by John DeSio
Riverdale Review, 09/04/2008
SAT scores at the Riverdale/Kingsbridge Academy improved slightly last academic year, though they still fall short of the State and national averages.
The College Board, the company that administers the SAT, released the scores to the 2008 test this past week. Nationally students averaged 1017 on the test, 502 in reading and 515 in math.
RKA averaged a score of 923, with students averaging 468 in reading and 455 in math. Those numbers are marginally higher than last year's RKA average of 885, which was met through a reading score of 438 and a math score of 447.
RKA's scores were lower than the State average of 992. The State reading average is 488, and the State math average is 504.
Lori O'Mara, principal at the Riverdale/Kingsbridge Academy, requested that questions regarding these scores be sent to her via email. As of press time, she had not responded to those questions.
A total of 108 students at RKA took the SAT last year, out of a graduating class of 130. Those students also averaged 461 on the writing portion of the test, which is given little weight by colleges.
Assemblyman Jeffrey Dinowitz was glad to see that the scores had gone up but was extremely concerned that RKA was still far below the national average.
"I'm pleased that there was a significant increase in the reading scores," said Dinowitz. "But it is very unfortunate that RKA's scores are still far below the State and national averages."
Dinowitz added, "I would hope our students would not just meet the national average, but surpass it. We still need significant improvement."
Debbie Bowden, chairwoman of the education committee of Community Board #8, was just as cautious in her comments.
"I'm glad it is some improvement, but the improvement is too slight to get excited about," said Bowden. "We have to work harder."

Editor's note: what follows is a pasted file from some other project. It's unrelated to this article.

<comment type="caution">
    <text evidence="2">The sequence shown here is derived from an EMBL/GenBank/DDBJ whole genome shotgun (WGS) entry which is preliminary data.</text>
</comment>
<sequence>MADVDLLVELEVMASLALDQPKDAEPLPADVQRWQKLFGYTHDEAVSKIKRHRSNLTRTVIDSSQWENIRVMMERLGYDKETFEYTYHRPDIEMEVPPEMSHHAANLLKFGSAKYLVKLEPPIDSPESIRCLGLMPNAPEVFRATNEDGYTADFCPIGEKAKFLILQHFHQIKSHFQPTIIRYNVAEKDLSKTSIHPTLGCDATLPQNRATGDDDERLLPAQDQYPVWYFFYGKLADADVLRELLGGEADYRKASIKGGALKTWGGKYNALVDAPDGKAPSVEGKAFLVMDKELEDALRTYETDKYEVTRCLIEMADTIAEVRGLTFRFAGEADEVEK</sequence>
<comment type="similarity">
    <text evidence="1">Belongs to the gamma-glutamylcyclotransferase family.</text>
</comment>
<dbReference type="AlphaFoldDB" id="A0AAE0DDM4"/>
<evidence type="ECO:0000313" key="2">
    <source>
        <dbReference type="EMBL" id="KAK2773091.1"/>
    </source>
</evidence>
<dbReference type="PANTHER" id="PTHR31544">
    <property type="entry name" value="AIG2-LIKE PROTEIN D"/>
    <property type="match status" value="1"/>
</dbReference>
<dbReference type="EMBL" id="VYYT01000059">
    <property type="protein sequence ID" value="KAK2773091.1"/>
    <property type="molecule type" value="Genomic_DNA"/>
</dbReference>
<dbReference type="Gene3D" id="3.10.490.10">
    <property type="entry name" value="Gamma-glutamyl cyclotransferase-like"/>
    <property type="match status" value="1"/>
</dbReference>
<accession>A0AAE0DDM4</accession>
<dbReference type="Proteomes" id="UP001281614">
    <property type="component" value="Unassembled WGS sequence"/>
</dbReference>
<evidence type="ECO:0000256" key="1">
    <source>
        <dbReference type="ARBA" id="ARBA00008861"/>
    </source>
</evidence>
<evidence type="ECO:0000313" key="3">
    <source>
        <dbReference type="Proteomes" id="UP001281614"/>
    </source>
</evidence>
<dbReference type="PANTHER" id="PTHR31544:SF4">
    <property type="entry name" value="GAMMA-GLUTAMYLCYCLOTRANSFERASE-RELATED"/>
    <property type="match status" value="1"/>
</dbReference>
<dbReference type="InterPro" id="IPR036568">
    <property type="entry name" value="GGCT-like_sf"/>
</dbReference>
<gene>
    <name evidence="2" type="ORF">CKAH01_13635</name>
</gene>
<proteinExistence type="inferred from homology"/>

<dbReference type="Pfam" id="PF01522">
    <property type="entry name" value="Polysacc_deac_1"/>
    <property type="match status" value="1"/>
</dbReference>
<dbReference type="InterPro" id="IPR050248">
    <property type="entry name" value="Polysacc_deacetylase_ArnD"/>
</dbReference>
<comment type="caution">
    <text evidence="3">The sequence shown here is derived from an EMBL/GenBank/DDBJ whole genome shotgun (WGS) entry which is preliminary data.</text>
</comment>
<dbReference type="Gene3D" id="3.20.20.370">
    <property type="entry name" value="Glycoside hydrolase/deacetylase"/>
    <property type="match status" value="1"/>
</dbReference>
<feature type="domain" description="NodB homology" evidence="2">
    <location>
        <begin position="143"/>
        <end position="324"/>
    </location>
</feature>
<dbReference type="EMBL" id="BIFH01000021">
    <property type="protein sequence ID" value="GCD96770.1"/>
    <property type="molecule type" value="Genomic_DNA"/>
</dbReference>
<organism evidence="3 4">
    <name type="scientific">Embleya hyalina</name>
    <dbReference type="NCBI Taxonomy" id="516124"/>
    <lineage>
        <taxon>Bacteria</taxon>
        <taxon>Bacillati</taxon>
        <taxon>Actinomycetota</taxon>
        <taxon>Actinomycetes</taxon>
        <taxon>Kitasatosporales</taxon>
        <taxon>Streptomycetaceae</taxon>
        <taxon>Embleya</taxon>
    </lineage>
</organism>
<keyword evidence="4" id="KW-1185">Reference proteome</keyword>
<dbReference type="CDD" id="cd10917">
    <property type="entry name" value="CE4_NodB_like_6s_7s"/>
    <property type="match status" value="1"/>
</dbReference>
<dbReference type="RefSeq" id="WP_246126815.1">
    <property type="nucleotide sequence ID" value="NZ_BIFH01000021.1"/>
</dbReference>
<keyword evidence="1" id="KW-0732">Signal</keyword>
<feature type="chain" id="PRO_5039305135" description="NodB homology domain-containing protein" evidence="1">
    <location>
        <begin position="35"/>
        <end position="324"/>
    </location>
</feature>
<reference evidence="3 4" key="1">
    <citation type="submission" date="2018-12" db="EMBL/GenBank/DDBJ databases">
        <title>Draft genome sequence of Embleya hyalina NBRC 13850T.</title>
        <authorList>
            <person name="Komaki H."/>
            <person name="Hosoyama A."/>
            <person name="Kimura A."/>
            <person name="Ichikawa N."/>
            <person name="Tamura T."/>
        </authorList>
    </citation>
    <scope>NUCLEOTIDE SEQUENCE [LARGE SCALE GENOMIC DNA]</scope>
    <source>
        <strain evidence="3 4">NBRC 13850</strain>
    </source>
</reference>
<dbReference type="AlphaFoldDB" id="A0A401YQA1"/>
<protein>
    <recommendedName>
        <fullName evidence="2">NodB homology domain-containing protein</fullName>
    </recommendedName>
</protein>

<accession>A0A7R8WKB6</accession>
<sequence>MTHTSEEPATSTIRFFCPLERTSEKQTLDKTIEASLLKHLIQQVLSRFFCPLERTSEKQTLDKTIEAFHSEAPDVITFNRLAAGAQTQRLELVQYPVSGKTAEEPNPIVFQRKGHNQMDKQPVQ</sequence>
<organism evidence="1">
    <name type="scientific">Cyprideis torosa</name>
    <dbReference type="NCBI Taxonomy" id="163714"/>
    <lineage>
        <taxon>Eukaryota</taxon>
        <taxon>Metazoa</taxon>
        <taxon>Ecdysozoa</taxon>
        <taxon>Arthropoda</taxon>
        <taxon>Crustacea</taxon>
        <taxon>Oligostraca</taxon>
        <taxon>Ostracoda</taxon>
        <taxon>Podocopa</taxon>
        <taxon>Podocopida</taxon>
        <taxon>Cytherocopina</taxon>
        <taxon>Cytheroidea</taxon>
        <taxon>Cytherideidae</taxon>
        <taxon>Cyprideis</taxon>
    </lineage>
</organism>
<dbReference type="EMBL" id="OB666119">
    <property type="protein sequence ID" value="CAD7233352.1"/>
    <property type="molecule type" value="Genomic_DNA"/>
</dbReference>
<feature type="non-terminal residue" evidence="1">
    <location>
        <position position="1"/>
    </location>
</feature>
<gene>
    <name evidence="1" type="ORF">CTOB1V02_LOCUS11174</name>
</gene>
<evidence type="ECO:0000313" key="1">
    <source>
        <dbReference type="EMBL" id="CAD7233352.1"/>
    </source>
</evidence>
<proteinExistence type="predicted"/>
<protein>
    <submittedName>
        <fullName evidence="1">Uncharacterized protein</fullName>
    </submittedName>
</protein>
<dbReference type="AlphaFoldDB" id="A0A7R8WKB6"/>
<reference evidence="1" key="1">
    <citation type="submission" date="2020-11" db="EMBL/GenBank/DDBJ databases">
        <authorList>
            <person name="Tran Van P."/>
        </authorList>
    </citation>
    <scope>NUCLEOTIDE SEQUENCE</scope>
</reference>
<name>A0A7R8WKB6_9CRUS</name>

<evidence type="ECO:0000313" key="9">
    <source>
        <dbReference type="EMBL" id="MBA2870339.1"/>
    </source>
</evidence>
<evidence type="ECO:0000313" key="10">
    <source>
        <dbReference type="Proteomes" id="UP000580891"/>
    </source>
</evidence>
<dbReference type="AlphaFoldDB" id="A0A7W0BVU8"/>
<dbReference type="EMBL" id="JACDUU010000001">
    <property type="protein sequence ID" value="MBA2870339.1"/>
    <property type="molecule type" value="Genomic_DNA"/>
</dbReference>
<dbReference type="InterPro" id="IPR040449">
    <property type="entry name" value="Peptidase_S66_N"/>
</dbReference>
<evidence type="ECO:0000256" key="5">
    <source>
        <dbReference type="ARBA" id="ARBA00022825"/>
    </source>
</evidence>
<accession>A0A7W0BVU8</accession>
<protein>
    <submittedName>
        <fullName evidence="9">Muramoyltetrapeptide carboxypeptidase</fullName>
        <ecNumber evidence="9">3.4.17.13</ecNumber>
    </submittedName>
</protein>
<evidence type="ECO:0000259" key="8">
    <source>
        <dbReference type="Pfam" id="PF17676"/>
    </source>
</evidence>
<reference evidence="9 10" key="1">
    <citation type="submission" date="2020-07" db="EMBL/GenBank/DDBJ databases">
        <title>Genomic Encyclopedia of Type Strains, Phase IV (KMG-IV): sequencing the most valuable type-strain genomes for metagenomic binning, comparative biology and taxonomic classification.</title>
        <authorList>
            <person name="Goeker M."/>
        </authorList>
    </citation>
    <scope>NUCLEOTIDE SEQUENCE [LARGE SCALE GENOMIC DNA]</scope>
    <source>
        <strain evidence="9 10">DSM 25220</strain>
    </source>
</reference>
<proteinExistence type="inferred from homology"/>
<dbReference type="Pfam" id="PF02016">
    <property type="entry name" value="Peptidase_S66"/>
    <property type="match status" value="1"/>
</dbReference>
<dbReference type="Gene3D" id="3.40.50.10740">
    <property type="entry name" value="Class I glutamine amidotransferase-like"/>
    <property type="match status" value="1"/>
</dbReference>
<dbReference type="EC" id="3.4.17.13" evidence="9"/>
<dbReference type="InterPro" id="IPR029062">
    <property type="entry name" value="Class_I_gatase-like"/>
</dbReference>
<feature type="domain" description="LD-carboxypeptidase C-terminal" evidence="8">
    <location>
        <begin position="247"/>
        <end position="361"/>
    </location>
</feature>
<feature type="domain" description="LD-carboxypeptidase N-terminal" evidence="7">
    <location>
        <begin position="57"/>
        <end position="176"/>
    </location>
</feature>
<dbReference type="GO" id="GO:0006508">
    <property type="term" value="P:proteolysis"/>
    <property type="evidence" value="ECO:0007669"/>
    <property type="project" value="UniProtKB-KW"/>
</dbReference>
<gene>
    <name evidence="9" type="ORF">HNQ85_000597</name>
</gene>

The College Board also released RKA's results for other tests it administers. Seventy-seven students at the school took a total of 85 Advanced Placement tests, with 48 tests scored at a passing level of 3, 4 or 5. The statistics give no indication of what subjects those tests were in.
When it came to the PSAT, 123 sophomores took the test last year. Graded on a scale of 20 to 80, those students averaged a 40.8 in reading, 41.5 in math and 38.6 in writing. One hundred and twenty-two juniors also took the test, averaging a 40.6 in reading, 40.9 in math and 39.4 on the writing portion.
Dinowitz noted that these poor scores are not the product of any one individual, but are an indictment of the entire education system.
"It takes 12 years to develop scores this poor," said Dinowitz. "Our education system focuses on mediocrity, not high standards."
Other local schools did worse than RKA on last year's SAT. John F. Kennedy High School averaged a 368 in reading and 383 in math, for a total score of 751; M.S./H.S. 368/In-Tech Academy averaged 416 in reading and 418 in math, for a total score of 834; and DeWitt Clinton High School averaged 424 in reading and 437 in math, for a total of 861.
The two bright spots in The Bronx were the Bronx High School of Science and the High School of American Studies at Lehman College. Bronx Science averaged a 640 in reading and 684 in math, for a total of 1324. American Studies averaged 618 in reading and 633 in math, for a total of 1251.